In the early 1920s, venereal diseases skyrocketed in Russia (Jones, 238). The state saw large numbers of debilitated workers unable to “take their part in socialist reconstruction” due to the scourge of syphilis. Kollontai biographer Clements wrote “her writings were nevertheless the chief cause of young people’s promiscuity in Russia.” Clearly giving Kollontai a substantial amount of influence in Russian social life in the early revolutionary period. (Clements, 1979 446). In other words, the young, for better or worse, followed Kollontai’s lead in terms of sexual relations.
Jones writes, “The marriage debate of 1926 brought the conflict of interest to the heart of the revolution out into the open. The revolution was waged by bohemian intellectuals who lived lives based on bohemian morals but who justified what they were doing by saying it was in the interests of workers and peasants (Jones, 239). The main thrust of Jones’s argument is that Kollontai’s arguments were radically out of touch with the ordinary Russian. Only the rich can afford the bohemian lifestyle of Kollontai, while the poor were left with broken marriages and orphaned children. The upper class intellectuals and the poor workers did not live–or think–on the same plane. This, above all else, is what led to Kollontai’s resignation from the party in the mid-1920s.
As Clemens was to later write, Kollontai’s legislation actually “increased women’s burdens,” because the liberal divorce laws made it very easy for men to walk out on their wives, take multiple partners and generally behave in a destructive and irresponsible manner (Clements, 1979, 236) Men, as it turns out, in Clemens account, got away with not paying any alimony simply by not registering the marriage in the first place, with was something pioneered by Kollontai’s marriage legislation, or, at the very least, the mentality behind it (Jones, 240). Jones argues what is missing from all feminist approaches to sexual revolution is that male instinct, unrestrained by moral custom, is often destructive to female interest. If women can puruse their own sexual instinct and experimentation, so can men. But in the latter case, revolution means abandoned and broken women. Sexual revolution for men often leads to the well known situation of men viewing women only as sexual objects, to be used and thrown away once the novelty wears off. Kollontai writes: “Consider all those gentlemen owning and administering industrial enterprises who force women among their workforce and clerical staff to satisfy their sexual whims, using the threat of dismissal to achieve their ends. Are they not, in their own way, practicing “free love”? All those “masters of the house” who rape their servants and throw them out pregnant on to the street, are they not adhering to the formula of “free love”? (Kollontai, Social 15). She was herself conversant with the problem of free love, and its possible consequences for women. She remained optimistic, however, that the revolution will eliminate the opportunities of men to abuse their position relative to emancipated women.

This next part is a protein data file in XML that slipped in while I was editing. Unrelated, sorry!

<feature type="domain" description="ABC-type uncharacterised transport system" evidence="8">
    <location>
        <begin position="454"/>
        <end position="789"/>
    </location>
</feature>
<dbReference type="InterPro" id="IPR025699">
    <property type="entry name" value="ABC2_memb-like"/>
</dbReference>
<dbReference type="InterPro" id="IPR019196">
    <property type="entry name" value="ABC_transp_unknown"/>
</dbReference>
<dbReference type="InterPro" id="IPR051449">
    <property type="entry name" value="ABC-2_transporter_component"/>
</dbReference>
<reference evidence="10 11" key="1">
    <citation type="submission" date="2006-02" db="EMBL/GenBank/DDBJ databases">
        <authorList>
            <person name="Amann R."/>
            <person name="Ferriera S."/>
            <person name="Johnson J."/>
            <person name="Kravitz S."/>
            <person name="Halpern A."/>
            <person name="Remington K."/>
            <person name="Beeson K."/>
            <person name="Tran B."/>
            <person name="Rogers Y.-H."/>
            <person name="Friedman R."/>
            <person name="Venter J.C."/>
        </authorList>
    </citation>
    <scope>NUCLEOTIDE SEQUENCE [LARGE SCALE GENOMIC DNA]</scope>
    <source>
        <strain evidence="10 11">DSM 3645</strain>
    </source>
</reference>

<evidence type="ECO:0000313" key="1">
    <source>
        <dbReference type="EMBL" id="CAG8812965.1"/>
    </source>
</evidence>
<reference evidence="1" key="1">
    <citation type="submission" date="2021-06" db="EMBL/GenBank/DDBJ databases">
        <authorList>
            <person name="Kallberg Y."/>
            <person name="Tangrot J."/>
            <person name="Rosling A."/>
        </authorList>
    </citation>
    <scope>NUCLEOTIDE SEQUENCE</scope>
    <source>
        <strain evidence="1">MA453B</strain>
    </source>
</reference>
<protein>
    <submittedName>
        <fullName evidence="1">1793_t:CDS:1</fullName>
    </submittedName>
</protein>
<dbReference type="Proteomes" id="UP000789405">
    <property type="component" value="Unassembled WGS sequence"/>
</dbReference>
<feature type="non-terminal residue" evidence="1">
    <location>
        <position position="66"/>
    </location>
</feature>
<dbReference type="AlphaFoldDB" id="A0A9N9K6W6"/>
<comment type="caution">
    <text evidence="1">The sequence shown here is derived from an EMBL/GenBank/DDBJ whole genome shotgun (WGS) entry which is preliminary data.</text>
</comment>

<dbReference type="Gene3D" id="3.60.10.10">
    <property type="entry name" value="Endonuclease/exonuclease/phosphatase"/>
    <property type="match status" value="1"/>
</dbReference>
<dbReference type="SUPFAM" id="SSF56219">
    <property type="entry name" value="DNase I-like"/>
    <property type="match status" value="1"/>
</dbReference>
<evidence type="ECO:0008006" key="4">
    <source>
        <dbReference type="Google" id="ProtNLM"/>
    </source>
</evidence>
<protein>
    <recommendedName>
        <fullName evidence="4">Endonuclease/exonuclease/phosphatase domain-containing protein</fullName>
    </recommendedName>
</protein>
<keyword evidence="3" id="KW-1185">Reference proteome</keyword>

Kollontai’s defense to the barrage of charges laid at her doorstep in the waning years of Lenin’s life was to say that these dislocations, while real, were only part of the revolution’s “transitory stages” and will soon pass (Jones, 241). She had proposed that alimony as a system should be done away with, and a General Insurance Fund should be put in its place, controlled by the state, that would make the state, rather than former husbands, responsible for the maintenance of women without work, or who were raising children (Farnsworth, 303). She even went so far as to advocate a tax for this purpose, to be levied solely on men (Farnsworth, 305).